The Battle of Coral Sea

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Battle of Coral Sea War has always been a negative social issue among the citizens of America. Some believe we should be involved in everything so we can to show our dominance around the world and others see it as a big problem. War World Two is a different story. After we realized that Hitler was close to succeeding in his plan of imperialism most people were on board to going to war. The Battle of the Coral Sea was fought in May 1942. This was a major naval battle that took place in the Coral Sea. This was in an area separating the Solomon Islands, eastern tip of New Guinea, and the northeastern coast of Australia. During World War Two, this area was fought between the Imperial Japanese Navy and Allied naval and air forces from the…show more content…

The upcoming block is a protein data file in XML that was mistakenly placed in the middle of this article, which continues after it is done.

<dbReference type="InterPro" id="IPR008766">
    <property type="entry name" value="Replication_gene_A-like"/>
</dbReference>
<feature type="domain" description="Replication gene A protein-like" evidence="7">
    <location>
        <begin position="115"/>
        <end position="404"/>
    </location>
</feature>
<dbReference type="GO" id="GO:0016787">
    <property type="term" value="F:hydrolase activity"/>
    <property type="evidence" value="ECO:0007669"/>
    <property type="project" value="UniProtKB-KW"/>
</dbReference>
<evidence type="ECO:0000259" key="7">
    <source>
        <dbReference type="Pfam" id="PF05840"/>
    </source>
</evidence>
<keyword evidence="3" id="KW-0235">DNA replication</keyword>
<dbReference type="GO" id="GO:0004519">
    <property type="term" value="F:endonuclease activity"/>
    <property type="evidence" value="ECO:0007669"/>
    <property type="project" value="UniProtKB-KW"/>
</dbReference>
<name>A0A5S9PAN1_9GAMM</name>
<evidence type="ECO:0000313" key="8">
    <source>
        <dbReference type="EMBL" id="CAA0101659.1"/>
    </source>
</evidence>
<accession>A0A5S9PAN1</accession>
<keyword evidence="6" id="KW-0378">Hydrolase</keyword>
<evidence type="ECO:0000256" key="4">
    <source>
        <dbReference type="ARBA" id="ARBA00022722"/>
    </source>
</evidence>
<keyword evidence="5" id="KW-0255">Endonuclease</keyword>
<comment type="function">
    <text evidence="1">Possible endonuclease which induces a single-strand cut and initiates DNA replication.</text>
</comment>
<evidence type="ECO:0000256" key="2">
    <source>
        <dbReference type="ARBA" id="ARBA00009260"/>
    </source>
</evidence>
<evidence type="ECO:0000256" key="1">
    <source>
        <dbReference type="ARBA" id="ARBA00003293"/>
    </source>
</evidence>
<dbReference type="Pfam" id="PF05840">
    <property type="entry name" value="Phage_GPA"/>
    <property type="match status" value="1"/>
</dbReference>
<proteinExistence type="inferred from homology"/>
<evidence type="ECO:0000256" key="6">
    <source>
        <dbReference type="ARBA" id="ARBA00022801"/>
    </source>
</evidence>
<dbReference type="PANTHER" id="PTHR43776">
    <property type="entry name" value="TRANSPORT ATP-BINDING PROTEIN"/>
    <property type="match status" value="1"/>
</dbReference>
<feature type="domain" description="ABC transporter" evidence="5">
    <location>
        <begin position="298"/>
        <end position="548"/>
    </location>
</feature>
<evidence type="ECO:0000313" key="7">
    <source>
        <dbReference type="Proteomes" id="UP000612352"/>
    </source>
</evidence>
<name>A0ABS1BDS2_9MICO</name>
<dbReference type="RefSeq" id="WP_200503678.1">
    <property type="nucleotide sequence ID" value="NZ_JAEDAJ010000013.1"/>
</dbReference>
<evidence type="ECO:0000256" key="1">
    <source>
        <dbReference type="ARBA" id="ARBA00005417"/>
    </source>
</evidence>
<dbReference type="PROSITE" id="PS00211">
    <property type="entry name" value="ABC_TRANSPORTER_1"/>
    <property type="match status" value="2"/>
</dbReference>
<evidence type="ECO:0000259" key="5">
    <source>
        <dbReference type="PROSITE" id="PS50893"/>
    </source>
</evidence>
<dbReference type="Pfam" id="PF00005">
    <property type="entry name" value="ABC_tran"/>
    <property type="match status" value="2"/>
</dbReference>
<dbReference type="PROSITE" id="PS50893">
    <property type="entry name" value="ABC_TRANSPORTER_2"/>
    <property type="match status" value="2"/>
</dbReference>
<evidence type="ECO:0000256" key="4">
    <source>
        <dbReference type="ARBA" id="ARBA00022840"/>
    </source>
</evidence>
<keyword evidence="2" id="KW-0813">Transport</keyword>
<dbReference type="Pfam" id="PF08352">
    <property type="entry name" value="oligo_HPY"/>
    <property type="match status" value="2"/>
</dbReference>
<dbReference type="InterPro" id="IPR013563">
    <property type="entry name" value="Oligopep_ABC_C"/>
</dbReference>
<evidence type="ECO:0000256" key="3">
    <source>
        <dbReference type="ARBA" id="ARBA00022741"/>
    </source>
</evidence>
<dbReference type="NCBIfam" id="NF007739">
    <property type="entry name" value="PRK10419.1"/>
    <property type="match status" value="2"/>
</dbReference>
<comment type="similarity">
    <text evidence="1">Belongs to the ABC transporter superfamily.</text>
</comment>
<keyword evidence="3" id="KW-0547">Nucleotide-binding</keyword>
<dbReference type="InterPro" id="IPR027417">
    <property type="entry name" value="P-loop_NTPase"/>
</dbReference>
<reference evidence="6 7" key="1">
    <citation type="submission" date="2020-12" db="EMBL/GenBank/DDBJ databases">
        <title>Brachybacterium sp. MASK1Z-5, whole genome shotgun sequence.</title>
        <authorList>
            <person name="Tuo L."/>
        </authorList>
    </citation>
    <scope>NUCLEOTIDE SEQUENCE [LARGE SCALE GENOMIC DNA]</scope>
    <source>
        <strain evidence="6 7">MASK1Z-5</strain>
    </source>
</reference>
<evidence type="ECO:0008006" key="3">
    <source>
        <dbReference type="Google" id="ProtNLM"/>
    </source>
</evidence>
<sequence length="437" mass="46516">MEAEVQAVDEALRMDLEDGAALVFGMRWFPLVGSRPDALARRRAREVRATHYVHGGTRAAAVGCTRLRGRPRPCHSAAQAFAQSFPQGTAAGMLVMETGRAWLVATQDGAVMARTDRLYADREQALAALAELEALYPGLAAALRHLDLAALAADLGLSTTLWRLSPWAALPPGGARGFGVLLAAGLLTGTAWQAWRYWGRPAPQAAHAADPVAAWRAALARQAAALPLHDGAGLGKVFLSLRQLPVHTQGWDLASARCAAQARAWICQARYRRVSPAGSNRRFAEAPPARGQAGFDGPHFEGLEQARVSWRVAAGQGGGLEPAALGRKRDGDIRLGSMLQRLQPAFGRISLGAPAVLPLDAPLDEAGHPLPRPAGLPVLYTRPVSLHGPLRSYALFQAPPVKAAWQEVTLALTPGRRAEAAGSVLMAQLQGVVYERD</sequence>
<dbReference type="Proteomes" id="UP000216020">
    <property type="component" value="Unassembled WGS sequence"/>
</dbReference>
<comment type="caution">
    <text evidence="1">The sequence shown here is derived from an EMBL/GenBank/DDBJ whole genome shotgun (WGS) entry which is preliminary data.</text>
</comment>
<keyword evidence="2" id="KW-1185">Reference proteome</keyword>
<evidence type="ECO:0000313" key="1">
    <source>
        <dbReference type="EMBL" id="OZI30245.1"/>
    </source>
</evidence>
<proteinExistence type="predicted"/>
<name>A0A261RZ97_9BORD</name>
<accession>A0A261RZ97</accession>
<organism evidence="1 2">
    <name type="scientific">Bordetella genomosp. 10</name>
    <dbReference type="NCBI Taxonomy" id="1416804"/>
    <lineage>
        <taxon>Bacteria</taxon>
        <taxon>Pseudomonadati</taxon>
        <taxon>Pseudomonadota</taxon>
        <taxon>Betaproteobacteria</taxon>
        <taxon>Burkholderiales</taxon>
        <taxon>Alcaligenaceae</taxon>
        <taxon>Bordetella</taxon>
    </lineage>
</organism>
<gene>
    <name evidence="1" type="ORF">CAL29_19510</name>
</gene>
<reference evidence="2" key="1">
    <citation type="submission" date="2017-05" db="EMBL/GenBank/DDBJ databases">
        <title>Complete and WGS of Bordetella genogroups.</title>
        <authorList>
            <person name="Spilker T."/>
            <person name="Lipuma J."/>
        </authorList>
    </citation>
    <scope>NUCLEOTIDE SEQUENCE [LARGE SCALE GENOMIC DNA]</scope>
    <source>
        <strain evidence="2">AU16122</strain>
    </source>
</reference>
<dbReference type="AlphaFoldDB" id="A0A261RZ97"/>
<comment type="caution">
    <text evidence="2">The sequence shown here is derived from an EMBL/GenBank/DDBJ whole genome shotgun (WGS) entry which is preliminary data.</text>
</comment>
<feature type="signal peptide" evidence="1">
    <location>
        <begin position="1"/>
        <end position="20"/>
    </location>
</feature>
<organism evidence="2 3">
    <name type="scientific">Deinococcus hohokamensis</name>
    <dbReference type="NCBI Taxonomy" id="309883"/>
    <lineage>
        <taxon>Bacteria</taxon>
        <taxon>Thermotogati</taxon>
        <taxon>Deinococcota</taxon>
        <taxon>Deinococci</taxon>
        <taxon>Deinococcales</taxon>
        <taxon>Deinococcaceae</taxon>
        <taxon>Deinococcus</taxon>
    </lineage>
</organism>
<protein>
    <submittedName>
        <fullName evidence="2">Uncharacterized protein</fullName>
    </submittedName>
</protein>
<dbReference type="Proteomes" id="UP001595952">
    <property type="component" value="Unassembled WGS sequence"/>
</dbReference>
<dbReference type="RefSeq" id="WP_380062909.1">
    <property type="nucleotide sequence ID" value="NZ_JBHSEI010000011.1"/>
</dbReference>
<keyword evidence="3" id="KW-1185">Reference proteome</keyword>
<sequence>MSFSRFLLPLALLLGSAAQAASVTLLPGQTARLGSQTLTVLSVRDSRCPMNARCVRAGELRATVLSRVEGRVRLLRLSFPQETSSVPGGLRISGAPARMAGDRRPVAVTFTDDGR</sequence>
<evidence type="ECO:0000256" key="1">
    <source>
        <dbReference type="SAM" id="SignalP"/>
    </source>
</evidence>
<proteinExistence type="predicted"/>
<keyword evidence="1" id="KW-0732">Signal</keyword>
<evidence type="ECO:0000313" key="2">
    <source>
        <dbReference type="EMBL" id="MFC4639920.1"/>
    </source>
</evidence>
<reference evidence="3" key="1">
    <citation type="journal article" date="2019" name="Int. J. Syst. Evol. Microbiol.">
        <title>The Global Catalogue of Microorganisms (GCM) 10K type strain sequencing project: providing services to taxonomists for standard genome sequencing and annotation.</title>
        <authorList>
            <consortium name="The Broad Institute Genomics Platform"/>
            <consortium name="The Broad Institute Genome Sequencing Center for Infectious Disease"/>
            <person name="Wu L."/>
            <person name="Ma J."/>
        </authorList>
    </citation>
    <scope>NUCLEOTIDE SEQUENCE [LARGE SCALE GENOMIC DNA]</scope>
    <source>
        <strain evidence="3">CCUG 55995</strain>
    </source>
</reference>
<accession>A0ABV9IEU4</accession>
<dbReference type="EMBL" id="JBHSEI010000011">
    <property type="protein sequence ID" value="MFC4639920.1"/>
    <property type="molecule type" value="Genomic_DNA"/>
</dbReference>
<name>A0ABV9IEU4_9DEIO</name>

By May 6, Admiral Takagi’s force was well in the Coral Sea. The Port Moresby Invasion Force and Support Group approached the Jomard Passage. Admiral Fletcher decided to attack the Japanese force. American Intelligence informed him that it was certain the Japanese would come through the Jomard Passage on May 7 or 8. Therefore, Admiral Fletcher moved his forces in striking distance by May 7. On May 7, the carrier forces from both sides exchanged airstrikes over two consecutive days. On the first day, the United States used the Lexington and Yorktown to sink the Japanese light carried named Shoho. The Japanese sank an American destroyer and heavily damaged a fleet oiler. On May 8, the Japanese fleet carrier named Shokaku was heavily damaged. The American fleet carrier Lexington was scuttled and the fleet carrier Yorktown was damaged. Both sides suffered heavy losses in aircraft and carriers damaged or sunk. Both fleets disengaged and retired from the battle area. The Japanese called off the invasion of Port Moresby fearing that the Americans still had the capacity to destroy many of their landing craft. As May 8 drew to a close, the Americans losses totaled 66 and postwar interrogations of Japanese survivors of the battle put Japanese aircraft losses higher than 100. The Japanese carrier Zuikaku returned to the area for a few days but eventually withdrew on May 11. Around the same time. The United States carrier Yorktown was called to Pearl

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